Excuse me, but what’s with the tattoos?
That thing on your shoulder, you don’t think you’ll get tired of it one day?
While strolling in pretty downtown Kelowna, British Columbia, we noticed something quite conspicuous: most of the young women were tattooed.
Please excuse the rush to judgement, but: Was I looking at sheep or rebels?
There were little tattoos, medium sized ones and whole shoulders or arms tattooed.
But I’ll be honest: while at times it didn’t “work”, if the goal was to make the young lady sexier or more alluring, well, sometimes it succeeded.
Can we not talk about houses?
Well, no, not if you’re in Vancouver: you cannot have the conversation not turn to the subject of its homes and the housing situation in general when you’re in Canada’s third largest city.
For those not in the know, Vancouver’s real estate market is so hot only the super-wealthy can afford homes there. My sister, who rents an apartment in one of these wealthy neighbourhoods, the Kerrisdale section of Vancouver, tells the story of two lawyers she knows, new to Vancouver, who themselves cannot afford a home.
Then there are the many residences with tower-high, well-maintained hedges around them. A passerby can barely see anything except upper windows if you’re lucky, “protected” as they are by these living parapets. I’ve always hated these hedges ever since I first noticed them on a visit over ten years ago; they’re nothing close to being normal height; they declare, in a rather aggressive manner, “Back off, don’t expect to see a thing if you look this way.” It’s a belligerent statement guarding against prying eyes, and which I translate into a snobbishness on the part of the house’s owner, and which runs counter to anything remotely resembling “community”.
The homes that I would prefer not to see – hedges might be a good idea – are the residences that foreigners have put up once they’ve torn down what are perfectly nice houses. These constructions are ugly with a pagoda-like design in its upper levels.
So the conversation goes and goes on.
In my sister’s neighbourhood, we rarely saw other pedestrians as we walked about. This is another impression of Vancouver: People live in their fortresses, but seem very separate from each other.
Salt Spring Island
Of all the places that I mentioned looking forward to before embarking on our journey, the one that I spoke about the most to Naomi was Salt Spring Island.
This was due to the fact that for decades I had heard or read only glowing reports of the island, situated off the southeast coast of Vancouver Island. It was filled with talented artists. It was charming. It was a beautiful, very natural place. Wealthy people retired there. Etc., etc.
So it was interesting that after a couple of days of visiting it was Naomi who said, “I could see myself living here.”
This was also a surprise because I never know when Naomi’s going to like a place; she has very distinct and distinctive opinions about people and places.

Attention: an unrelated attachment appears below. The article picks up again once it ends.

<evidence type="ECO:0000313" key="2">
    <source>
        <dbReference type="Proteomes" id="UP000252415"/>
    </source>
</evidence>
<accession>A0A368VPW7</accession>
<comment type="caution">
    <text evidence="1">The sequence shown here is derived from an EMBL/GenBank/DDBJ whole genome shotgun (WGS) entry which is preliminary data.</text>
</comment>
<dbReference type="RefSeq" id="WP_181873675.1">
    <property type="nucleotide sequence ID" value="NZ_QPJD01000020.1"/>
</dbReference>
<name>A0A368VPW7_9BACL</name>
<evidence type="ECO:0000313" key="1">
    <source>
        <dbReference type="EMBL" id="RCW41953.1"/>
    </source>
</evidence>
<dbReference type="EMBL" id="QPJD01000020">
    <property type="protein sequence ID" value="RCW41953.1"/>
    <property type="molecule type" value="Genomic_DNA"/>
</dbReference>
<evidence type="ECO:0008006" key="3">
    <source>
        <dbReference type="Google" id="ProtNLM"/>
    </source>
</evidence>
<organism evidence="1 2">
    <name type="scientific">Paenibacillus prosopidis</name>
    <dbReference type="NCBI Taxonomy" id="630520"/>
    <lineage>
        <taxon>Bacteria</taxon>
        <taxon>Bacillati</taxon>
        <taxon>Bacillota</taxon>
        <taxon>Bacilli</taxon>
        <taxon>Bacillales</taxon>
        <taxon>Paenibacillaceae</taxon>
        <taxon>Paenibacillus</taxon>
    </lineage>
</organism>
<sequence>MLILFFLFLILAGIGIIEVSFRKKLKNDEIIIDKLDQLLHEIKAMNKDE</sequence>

The three most memorable things about Salt Spring Island was our spacious Airbnb, the famous Saturday market and a gorgeous hike we took on the Channel Ridge Trail network, a 15-minute drive from Ganges, the Island’s largest town and where we were staying.
Regarding the market, we were lucky to be on the island over the weekend or we would have missed it. You don’t have to be there very long before you get wind of it; the people are fiercely proud and mention it to every tourist (which seems to be every other person). Everywhere we went people said, “You have to go to the market tomorrow.”
The owner of a boutique where we were browsing told me enthusiastically, “It’s the best market in Canada!”
Oh, really? The best market in all of Canada?
It was like being in the middle of a Broadway play with people singing, “The market, the market, ya gotta see the market.”
So, rather skeptically, Naomi and I arrived a half hour after opening, in order to miss the crowds we were told would be getting off the ferry from Vancouver Island. Our Airbnb was within walking distance of the village centre and during our walk there I visualized tables with tchotchkes, essential oils, soaps and candles along with the usual fruit and vegetable stall. It’s a bit of a cliché, today’s market.
But, I was impressed. There were, as expected, scented soaps of all kinds and yes, essential oils and other “hippie” stuff, but also a large variety of art presented, I thought, in a very tasteful manner. It reminded me of an “Art in the Park” show Naomi participated in Ottawa 10 years ago.
We stopped at a potter’s stall – someone Naomi was familiar with for his ceramic tours around the world. The two “talked shop” for quite a while and it was all I could do to not butt in and talk about Naomi’s great talent in the field of ceramics.
We enjoyed our stroll through the whole market, but in less time than it took to get through half of it, I was of the opinion that it does rate up there as one of the nicest in Canada. So people were right to brag about it after all.